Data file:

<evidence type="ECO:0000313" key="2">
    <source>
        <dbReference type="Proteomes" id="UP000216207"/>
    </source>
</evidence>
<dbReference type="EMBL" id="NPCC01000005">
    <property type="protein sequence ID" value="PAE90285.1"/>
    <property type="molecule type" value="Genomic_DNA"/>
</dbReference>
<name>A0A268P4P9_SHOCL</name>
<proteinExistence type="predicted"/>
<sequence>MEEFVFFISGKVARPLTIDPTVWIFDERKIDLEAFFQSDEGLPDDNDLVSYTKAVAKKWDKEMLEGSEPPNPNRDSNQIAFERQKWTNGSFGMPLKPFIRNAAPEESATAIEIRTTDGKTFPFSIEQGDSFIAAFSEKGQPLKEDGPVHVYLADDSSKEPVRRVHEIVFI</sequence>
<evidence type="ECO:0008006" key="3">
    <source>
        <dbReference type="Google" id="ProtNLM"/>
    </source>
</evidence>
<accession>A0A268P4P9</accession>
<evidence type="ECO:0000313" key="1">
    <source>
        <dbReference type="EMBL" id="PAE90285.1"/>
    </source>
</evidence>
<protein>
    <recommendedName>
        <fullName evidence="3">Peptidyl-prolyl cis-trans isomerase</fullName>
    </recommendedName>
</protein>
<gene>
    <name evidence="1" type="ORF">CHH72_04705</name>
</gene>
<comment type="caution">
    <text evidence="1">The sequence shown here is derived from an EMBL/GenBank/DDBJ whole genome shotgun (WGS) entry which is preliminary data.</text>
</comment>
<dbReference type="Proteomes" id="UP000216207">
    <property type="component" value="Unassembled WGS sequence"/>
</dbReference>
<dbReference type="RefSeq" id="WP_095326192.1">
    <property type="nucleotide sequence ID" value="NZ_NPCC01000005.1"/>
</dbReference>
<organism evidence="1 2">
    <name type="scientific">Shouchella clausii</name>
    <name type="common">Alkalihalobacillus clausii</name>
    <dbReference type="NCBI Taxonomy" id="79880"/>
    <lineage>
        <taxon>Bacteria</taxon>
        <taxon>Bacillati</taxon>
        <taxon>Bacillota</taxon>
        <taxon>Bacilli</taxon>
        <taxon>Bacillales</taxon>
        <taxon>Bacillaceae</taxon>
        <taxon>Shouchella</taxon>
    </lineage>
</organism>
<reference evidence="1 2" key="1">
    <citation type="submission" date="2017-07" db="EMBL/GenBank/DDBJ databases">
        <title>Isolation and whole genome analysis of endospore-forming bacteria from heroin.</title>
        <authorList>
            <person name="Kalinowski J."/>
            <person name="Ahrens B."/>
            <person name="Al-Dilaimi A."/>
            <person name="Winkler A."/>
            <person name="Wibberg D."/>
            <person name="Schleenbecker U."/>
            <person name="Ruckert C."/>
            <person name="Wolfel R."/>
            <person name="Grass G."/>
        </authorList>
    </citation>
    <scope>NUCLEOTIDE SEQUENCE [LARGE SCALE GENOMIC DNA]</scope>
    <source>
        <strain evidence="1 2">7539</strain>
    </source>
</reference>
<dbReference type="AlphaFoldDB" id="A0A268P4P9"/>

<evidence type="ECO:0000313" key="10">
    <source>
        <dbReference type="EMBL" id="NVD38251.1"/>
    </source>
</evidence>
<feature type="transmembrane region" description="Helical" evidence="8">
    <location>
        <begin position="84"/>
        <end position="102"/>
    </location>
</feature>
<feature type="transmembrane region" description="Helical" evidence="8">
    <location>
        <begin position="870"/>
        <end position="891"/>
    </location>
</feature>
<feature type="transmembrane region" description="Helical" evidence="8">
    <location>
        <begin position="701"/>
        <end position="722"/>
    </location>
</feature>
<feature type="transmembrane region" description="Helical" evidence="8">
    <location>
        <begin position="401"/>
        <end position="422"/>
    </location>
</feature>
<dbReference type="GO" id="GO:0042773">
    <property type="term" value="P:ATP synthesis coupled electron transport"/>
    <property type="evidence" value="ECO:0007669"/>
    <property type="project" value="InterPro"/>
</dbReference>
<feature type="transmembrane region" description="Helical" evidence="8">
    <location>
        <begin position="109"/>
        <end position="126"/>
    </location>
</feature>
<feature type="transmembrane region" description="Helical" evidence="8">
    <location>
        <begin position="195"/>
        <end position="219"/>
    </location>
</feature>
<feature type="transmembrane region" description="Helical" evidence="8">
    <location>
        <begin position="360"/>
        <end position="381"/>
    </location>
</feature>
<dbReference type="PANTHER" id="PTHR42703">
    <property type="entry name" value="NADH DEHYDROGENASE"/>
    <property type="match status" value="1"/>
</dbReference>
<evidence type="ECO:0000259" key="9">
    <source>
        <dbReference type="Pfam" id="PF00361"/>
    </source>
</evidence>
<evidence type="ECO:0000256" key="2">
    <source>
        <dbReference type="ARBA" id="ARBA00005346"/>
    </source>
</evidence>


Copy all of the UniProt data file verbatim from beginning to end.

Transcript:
<evidence type="ECO:0000313" key="2">
    <source>
        <dbReference type="Proteomes" id="UP000216207"/>
    </source>
</evidence>
<dbReference type="EMBL" id="NPCC01000005">
    <property type="protein sequence ID" value="PAE90285.1"/>
    <property type="molecule type" value="Genomic_DNA"/>
</dbReference>
<name>A0A268P4P9_SHOCL</name>
<proteinExistence type="predicted"/>
<sequence>MEEFVFFISGKVARPLTIDPTVWIFDERKIDLEAFFQSDEGLPDDNDLVSYTKAVAKKWDKEMLEGSEPPNPNRDSNQIAFERQKWTNGSFGMPLKPFIRNAAPEESATAIEIRTTDGKTFPFSIEQGDSFIAAFSEKGQPLKEDGPVHVYLADDSSKEPVRRVHEIVFI</sequence>
<evidence type="ECO:0008006" key="3">
    <source>
        <dbReference type="Google" id="ProtNLM"/>
    </source>
</evidence>
<accession>A0A268P4P9</accession>
<evidence type="ECO:0000313" key="1">
    <source>
        <dbReference type="EMBL" id="PAE90285.1"/>
    </source>
</evidence>
<protein>
    <recommendedName>
        <fullName evidence="3">Peptidyl-prolyl cis-trans isomerase</fullName>
    </recommendedName>
</protein>
<gene>
    <name evidence="1" type="ORF">CHH72_04705</name>
</gene>
<comment type="caution">
    <text evidence="1">The sequence shown here is derived from an EMBL/GenBank/DDBJ whole genome shotgun (WGS) entry which is preliminary data.</text>
</comment>
<dbReference type="Proteomes" id="UP000216207">
    <property type="component" value="Unassembled WGS sequence"/>
</dbReference>
<dbReference type="RefSeq" id="WP_095326192.1">
    <property type="nucleotide sequence ID" value="NZ_NPCC01000005.1"/>
</dbReference>
<organism evidence="1 2">
    <name type="scientific">Shouchella clausii</name>
    <name type="common">Alkalihalobacillus clausii</name>
    <dbReference type="NCBI Taxonomy" id="79880"/>
    <lineage>
        <taxon>Bacteria</taxon>
        <taxon>Bacillati</taxon>
        <taxon>Bacillota</taxon>
        <taxon>Bacilli</taxon>
        <taxon>Bacillales</taxon>
        <taxon>Bacillaceae</taxon>
        <taxon>Shouchella</taxon>
    </lineage>
</organism>
<reference evidence="1 2" key="1">
    <citation type="submission" date="2017-07" db="EMBL/GenBank/DDBJ databases">
        <title>Isolation and whole genome analysis of endospore-forming bacteria from heroin.</title>
        <authorList>
            <person name="Kalinowski J."/>
            <person name="Ahrens B."/>
            <person name="Al-Dilaimi A."/>
            <person name="Winkler A."/>
            <person name="Wibberg D."/>
            <person name="Schleenbecker U."/>
            <person name="Ruckert C."/>
            <person name="Wolfel R."/>
            <person name="Grass G."/>
        </authorList>
    </citation>
    <scope>NUCLEOTIDE SEQUENCE [LARGE SCALE GENOMIC DNA]</scope>
    <source>
        <strain evidence="1 2">7539</strain>
    </source>
</reference>
<dbReference type="AlphaFoldDB" id="A0A268P4P9"/>

<evidence type="ECO:0000313" key="10">
    <source>
        <dbReference type="EMBL" id="NVD38251.1"/>
    </source>
</evidence>
<feature type="transmembrane region" description="Helical" evidence="8">
    <location>
        <begin position="84"/>
        <end position="102"/>
    </location>
</feature>
<feature type="transmembrane region" description="Helical" evidence="8">
    <location>
        <begin position="870"/>
        <end position="891"/>
    </location>
</feature>
<feature type="transmembrane region" description="Helical" evidence="8">
    <location>
        <begin position="701"/>
        <end position="722"/>
    </location>
</feature>
<feature type="transmembrane region" description="Helical" evidence="8">
    <location>
        <begin position="401"/>
        <end position="422"/>
    </location>
</feature>
<dbReference type="GO" id="GO:0042773">
    <property type="term" value="P:ATP synthesis coupled electron transport"/>
    <property type="evidence" value="ECO:0007669"/>
    <property type="project" value="InterPro"/>
</dbReference>
<feature type="transmembrane region" description="Helical" evidence="8">
    <location>
        <begin position="109"/>
        <end position="126"/>
    </location>
</feature>
<feature type="transmembrane region" description="Helical" evidence="8">
    <location>
        <begin position="195"/>
        <end position="219"/>
    </location>
</feature>
<feature type="transmembrane region" description="Helical" evidence="8">
    <location>
        <begin position="360"/>
        <end position="381"/>
    </location>
</feature>
<dbReference type="PANTHER" id="PTHR42703">
    <property type="entry name" value="NADH DEHYDROGENASE"/>
    <property type="match status" value="1"/>
</dbReference>
<evidence type="ECO:0000259" key="9">
    <source>
        <dbReference type="Pfam" id="PF00361"/>
    </source>
</evidence>
<evidence type="ECO:0000256" key="2">
    <source>
        <dbReference type="ARBA" id="ARBA00005346"/>
    </source>
</evidence>